As noted above, another possible ergogenic potential of arginine is its role in the synthesis of nitric oxide (NO). NO acts as a signaling molecule to faciliate the dilation of blood vessels; its main effect on muscle metabolism is to increase the delivery and uptake of nutrients via its vasodilating effects. Recently, nitric oxide boosters (i.e., arginine, arginine alpha-ketoglutarate [AAKG]) have become popular among serious gym rats. It’s been suggested that these products enhance blood flow to muscle, in turn leading to greater gains in muscle mass and strength during training.
A recent study at the Baylor University´s Exercise & Sports Nutrition Lab examined the effects of AAKG supplementation during training on body composition and training adaptations in experienced gym rats. Thirty-five resistance-trained males were matched according to fat-free mass and randomly assigned to ingest supplements containing either a placebo (fake supplement) or commercial AAKG supplement in a double-blind manner (an experimental procedure in which neither the subjects nor the experimenters know which subjects are in the test and control groups during the actual course of the experiments).
Subjects took four grams of the supplements three times daily (12 grams per day) for eight weeks during standardized training. No significant differences were observed between groups in terms of changes in body mass, fat-free mass, fat mass, or percent body fat. However, changes in bench press one repetition maximum were significantly greater in the AAKG group. It’s mystery how AAKG supplementation added an average of more than 13 pounds to bench press max over placebo without a concomitant increase in muscle mass. This seems to suggest that the changes are neural in origin.
In patients with stable angina pectoris (a disease marked by brief attacks of chest pain precipitated by deficient oxygenation of the heart muscles), ingestion of six grams of arginine per day for three days has been shown to improve exercise workload during a treadmill stress test. The vasodilatory properties of arginine may facilitate an increase in oxygen delivery, which helps meet the increased demands caused by exercise.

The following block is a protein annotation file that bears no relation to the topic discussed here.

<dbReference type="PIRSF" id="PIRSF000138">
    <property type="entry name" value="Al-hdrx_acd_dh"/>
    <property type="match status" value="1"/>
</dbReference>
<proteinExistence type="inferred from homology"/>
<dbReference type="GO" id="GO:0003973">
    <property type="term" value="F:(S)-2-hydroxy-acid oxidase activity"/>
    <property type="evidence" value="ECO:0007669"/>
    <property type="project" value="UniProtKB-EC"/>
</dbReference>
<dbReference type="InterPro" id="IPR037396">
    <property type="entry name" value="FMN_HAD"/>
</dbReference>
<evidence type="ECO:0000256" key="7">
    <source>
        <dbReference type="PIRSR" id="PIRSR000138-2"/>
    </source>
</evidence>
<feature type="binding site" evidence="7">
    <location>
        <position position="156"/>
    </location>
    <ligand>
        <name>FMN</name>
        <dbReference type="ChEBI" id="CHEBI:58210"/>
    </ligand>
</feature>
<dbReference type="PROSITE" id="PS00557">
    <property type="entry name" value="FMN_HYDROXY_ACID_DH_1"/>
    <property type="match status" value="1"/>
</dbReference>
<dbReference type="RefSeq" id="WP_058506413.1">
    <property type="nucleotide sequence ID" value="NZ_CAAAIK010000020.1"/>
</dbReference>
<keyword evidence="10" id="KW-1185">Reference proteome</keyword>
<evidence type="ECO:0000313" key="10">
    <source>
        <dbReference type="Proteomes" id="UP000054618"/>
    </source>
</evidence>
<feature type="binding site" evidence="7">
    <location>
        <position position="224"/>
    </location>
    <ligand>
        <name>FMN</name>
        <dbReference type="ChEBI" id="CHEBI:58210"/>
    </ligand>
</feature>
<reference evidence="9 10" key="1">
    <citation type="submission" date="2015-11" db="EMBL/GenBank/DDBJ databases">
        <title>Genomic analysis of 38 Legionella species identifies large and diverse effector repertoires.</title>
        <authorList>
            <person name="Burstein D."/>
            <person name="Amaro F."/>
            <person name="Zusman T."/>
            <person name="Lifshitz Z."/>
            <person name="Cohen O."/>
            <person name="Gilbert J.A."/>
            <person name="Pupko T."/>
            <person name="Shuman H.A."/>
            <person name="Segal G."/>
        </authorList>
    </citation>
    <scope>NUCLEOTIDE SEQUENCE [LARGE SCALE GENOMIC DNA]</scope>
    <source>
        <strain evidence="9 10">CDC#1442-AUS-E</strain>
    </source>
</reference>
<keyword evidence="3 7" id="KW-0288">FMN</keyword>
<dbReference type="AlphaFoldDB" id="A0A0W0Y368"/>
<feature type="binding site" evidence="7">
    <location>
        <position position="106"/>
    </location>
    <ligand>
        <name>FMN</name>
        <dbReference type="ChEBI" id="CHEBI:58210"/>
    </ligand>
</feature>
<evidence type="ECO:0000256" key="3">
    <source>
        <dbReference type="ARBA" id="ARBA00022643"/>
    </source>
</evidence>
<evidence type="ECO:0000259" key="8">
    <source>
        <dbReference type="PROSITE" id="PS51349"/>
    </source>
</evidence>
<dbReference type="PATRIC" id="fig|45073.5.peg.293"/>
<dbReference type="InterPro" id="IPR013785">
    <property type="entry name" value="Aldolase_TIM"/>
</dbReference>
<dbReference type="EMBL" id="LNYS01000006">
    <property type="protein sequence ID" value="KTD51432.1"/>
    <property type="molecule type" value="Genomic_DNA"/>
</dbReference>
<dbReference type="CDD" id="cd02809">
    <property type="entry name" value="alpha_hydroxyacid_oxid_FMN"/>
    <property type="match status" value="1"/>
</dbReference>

Metafolin™, L-methylfolate, is the pure crystalline synthetic derivative of the naturally occurring predominant form of folate. Folates are water-soluble vitamins. Folate is a generic term comprising all the various chemical forms including folic acid. Now you may ask what the heck does folic acid have to do with bodybuilding? Well, let me tell you something about nitric oxide biochemistry.
It’s now well-established that tetrahydrobiopterin (BH4) is an essential co-factor required for the activation of nitric oxide synthase (NOS; the enzyme that produces NO from arginine). Importantly, in the presence of inadequate levels of BH4, NOS becomes “uncoupled” from the production of NO, producing harmful superoxide radicals rather than NO.
A recent study Dr. Mathew Hydman and colleagues was designed to investigate the interaction between 5-methyltetrahydrofolate (the physiological form of folate) and BH4. The investigators hypothesized that 5-methyltetrahydrofolate interacts with NOS in a fashion analogous to, yet independent of, BH4. Interestingly, this study demonstrated that 5-methyltetrahydrofolate binds the active site of NOS and mimics the orientation of BH4. The results also indicated that 5-methyltetrahydrofolate attenuates superoxide production. Dr. Hydman et al. suggested that 5-methyltetrahydrofolate directly interacts with NOS to promote NO production. Now you should realize why MHP included Metafolin in their NO boosting formula.
TRAC Extreme-NO also contains green tea, guarana, vanadium, tyrosine, chromium and a host of other ingredients. For more information on MHP products, visit their website at www.maxperformance.com.
The author of this article has no financial relationship with MHP.